Abide in Me, as branches in the Vine, not dry and fruitless by faith only, but as bearing fruit and living by love with zeal for good works. And I in you. This clause is partly a promise of Christ, meaning, "If ye abide in Me by faith formed by love, I promise you that I will for My part abide in you, as the Vine remains in the vine-branches by a constant influx so as to afford them vital sap and nourishment for the production of grapes. In like manner I will supply you with the Spirit of grace to produce good works of charity and all virtues." So S. Augustine, Bede, and Euthymius. The clause is partly also a precept, meaning, "Take heed that ye abide in Me, and I then will abide in you, for without Me ye can do nothing. And this ye will take care to do if ye abide in My love. For so ye will bring about that I in like manner shall abide in you by My grace. And I will cause My Spirit continually to flow into you, by which ye shall grow and increase in spiritual life, and make advancemen...

Cyril of Alexandria

AD 444
We shall know then, by an accurate investigation of the words before us, that the being received of Christ through faith pure and true is the first work of that zeal which is requisite and dear to God. For this is the |385 meaning of being numbered among the branches, which cling to the true Vine, I mean Christ. But the fruit of our second meditation is by no means less in importance than our first, but it has, indeed, an even more pregnant meaning: the loving to be united to God, and to lay fast hold on Him, through a love exhibited in works, which has the fulfilment of the holy and Divine command. For this causes us inseparably to inhere in, and to be closely united to, Him, as the Psalmist expresses it: My soul has been joined unto Thee. The being received then as it were into the rank of branches will not be sufficient for complete joy of heart, or for the sanctification which, as it were, exhibits Christ sanctifying us. But I maintain that the following Him purely through love per...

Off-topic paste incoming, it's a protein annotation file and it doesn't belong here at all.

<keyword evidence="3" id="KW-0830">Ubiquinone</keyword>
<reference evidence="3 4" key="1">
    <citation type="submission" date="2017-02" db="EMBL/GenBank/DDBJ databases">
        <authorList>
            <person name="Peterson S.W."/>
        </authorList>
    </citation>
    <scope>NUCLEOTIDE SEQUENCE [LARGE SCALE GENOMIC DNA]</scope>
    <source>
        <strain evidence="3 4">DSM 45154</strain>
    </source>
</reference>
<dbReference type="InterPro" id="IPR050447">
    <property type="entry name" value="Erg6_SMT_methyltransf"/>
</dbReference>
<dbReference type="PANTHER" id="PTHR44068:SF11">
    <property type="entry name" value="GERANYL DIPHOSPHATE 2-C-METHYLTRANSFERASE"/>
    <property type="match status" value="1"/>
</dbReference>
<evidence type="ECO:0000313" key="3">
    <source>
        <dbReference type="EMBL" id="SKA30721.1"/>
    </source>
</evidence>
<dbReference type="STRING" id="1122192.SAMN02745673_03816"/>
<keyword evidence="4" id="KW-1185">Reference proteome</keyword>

John Chrysostom

AD 407
Having said that they were clean through the word which He had spoken to them, He now taught them that they must do their part. The Son then contributes no less than the Father to the help of the disciples. The Father changes, but the Son keeps them in Him, which is that which makes the branches fruitful. And again, the cleansing is attributed to the Son also, and the abiding in the root to the Father who begot the root. It is a great loss tobe able to do nothing, but He goes on to say more than this: If a man abide not in Me, he iscast forth as a branch, i.e. shall not benefit by the care of the husbandman, and withers, i.e., shall lose all that it desires from the root, all that supports its life, and shall die. Then He shows what it is to abide in Him. If you abide in Me, and My words abide in you, you shall ask what you will and it shall be done to you. It is to be shown by their works. ...

John Chrysostom

AD 407
For that they might not be separated from Him by timidity, He fastens and glues to Himself their souls slackened through fear, and holds out to them good hopes for the future. For the root remains, but to be taken away, or to be left, belongs to the branches. Then having urged them on in both ways, by things pleasant and things painful, He requires first what is to be done on our side. ...

Knowing this first, that no prophecy of the scripture is of any private interpretation. - 2 Peter 1:20